I wrote this piece and read it to the F10 students at their Island School graduation this last Tuesday December 7th. I post this so that they may remember my message and be reminded to take this incredible opportunity and use it to give back to give back to the world.
If I could choose a single message to leave you with today it is this: You are blessed.
You were given this glorious opportunity. A sea swift appeared one day in your life, a messenger beckoning you here. The stars aligned, the winds changed course. One day this chance flew your way. Perhaps it was a friend recently returned from Island School, perhaps it was your dad, last winter, sitting by the fire, telling you about this school you should look into. Perhaps as the sea swift came into view you saw the magnitude of its shadow and you were scared. You were scared to go away, scared for something new, scared to be left alone for 48 hours. Alone, just you, alone. But you came anyway. Or, perhaps you wrestled and wrangled and called the swift into your life: “Come here! Right now! I am ready!” Perhaps The Island School was just your kind of adventure. And you came, because of course you would come to a place like this.
No matter how you arrived here: frightened and trembling or beaming with confidence and passion, you came.
Today was an emotional day on campus. Bundled up students slowly emerged from their dorm to prepare for a super clean of campus. With our final Demonstration of Learning performances looming over our heads it was hard to focus on the task at hand. A long day of DOL’s celebrated all the growth and reflection we have done throughout our time here. Tears were shed, laughs were shared, and emotions were heavy as the students walked from DOL to DOL experiencing what others have learned. Continue reading →
As The Fall 2010 semester comes to a close, we are reminded about the pressures our students face on returning from Island School. The new documentary “Race to Nowhere” describes the overwhelming focus on standardized testing and measuring achievement in ways that don’t help students grow. The March 25-26th 2011 Education Conference on Eleuthera is celebrating the achievements of teachers and students at schools, focusing on the goal of growing future leaders.
By Cacique Marianne Foss-Skiftesvik and Brandon Gell
Today was not necessarily a typical Sunday here at Island School. Instead of having a sleep in, we had an eight o’clock circle leading into a group breakfast. We had our usual Wednesday and Sunday morning breakfast of granola. After granola breakfasts a week and an unbelievable amount of Nalgenes full of granola on kayak, many of us have either grown to love or hate it. Then at nine o clock, the majority of students were having their final meeting before being able to get the next certification for scuba: Advanced Open Water Certification. We have been working up to getting this for the majority of the semester and it was very exciting to finally reach that point. Then at ten o’clock, we had our second circle of the day transitioning our time into the sad task of packing. Continue reading →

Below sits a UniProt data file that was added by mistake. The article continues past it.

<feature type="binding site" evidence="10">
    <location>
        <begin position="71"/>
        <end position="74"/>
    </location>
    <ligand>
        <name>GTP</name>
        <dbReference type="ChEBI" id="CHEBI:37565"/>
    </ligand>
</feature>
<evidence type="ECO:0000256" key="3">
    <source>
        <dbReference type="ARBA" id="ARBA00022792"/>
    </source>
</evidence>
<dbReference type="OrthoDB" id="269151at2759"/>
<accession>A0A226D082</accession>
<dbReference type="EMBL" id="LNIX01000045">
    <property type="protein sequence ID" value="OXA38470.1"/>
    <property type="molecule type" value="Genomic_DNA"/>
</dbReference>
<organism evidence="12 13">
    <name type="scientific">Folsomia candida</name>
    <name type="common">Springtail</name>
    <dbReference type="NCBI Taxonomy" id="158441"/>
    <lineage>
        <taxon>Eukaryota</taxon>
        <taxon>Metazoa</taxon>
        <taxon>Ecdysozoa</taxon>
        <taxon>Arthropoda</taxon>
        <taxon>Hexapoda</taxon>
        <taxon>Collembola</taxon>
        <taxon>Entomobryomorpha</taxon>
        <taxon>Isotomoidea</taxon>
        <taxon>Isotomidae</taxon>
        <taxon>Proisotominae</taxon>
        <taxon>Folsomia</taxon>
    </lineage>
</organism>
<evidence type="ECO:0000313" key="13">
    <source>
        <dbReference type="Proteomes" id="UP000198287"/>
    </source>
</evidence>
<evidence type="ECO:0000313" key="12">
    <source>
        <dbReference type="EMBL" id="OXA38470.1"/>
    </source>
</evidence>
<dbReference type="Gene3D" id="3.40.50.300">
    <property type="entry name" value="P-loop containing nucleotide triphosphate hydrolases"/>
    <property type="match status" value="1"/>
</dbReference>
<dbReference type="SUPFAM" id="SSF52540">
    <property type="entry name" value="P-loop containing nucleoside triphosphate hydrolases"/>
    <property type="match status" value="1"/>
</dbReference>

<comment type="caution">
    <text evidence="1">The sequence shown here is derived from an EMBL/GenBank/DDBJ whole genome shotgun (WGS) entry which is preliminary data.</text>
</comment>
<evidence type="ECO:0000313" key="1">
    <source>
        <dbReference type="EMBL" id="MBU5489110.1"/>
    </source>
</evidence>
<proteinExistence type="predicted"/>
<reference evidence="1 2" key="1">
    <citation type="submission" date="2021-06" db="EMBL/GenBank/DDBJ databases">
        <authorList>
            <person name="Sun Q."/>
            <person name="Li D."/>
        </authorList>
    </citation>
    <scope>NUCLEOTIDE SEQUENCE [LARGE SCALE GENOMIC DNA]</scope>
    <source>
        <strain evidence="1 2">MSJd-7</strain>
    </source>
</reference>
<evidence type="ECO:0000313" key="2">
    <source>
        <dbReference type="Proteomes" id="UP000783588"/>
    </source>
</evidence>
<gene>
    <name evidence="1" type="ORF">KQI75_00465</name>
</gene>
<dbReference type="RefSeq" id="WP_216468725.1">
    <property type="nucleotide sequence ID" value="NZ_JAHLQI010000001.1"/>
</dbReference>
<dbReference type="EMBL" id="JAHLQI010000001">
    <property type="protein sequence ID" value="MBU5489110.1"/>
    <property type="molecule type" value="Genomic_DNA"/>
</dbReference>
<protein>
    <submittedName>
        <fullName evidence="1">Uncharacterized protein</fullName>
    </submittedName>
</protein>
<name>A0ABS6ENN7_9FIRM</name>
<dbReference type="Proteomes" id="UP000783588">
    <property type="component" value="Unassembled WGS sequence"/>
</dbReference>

The community began the day with some frantic last minute studying for our Final Oral Assessments in research. FOA’s are different for each research project, but FOA’s help evaluate the students understanding of the scientific method. For example, the Patch Reef FOA was a prompt given to the students, one at a time, asking them to design an experiment on the effects of an invasive shrimp species to the eel grass beds in Massachusetts waters. While waiting for our individual turns to be assessed, we waited with our research groups and prepared for the Research Symposium tomorrow.
Following FOA’s and a filling lunch, we embarked on our final SCUBA adventure. Continue reading →
During lunch yesterday, the Island Students went to the Rock Sound Ocean Hole to experience the work of the Ocean Hole Human Ecology project. For this project, the ocean hole team raised awareness by making a sign to inform the public of the history, wildlife, and facts about the ocean hole. After watching their presentation, we ate lunch, jumped into the water and swam in the ocean hole. Later on, the local primary school students stopped by to listen to the dedication of the ocean hole and the ribbon cutting ceremony. We got to know the local primary students while doing arts and crafts with them. We painted conch shells together to decorate around the base of the sign at the ocean hole. It was a great time for the community to join to see the inspiring work that we have done over the semester. For more on today, watch the following live update by Aly and Pibl:
There was something different about waking up this morning… after struggling to put the flag up, it soon came down only to be replaced with a pirate’s flag while fireworks were being set off making the loudest “pop”, “bang” noises you would ever hear. There was no way anyone was sleepy now. Yarrrrr, this morning was “pirate workout” where we all were privileged enough to see our teachers storm the flagpole dressed as pirates. Where else will you get to see that?
We’ve got an exciting new CONCHtribution incentive for our alumni classes! Thanks to a leadership gift from alumni John (F99) and Chuck (F01) Head, classes who receive 60% participation will receive an extra $1,000 toward their total CONCHtribution. Any class that reaches 75% participation will receive an extra $5,000 toward their CONCHtribution! With a little less than a month left in the competition, many of the classes are within reach of these goals. Help your class get an extra boost– click here to give now!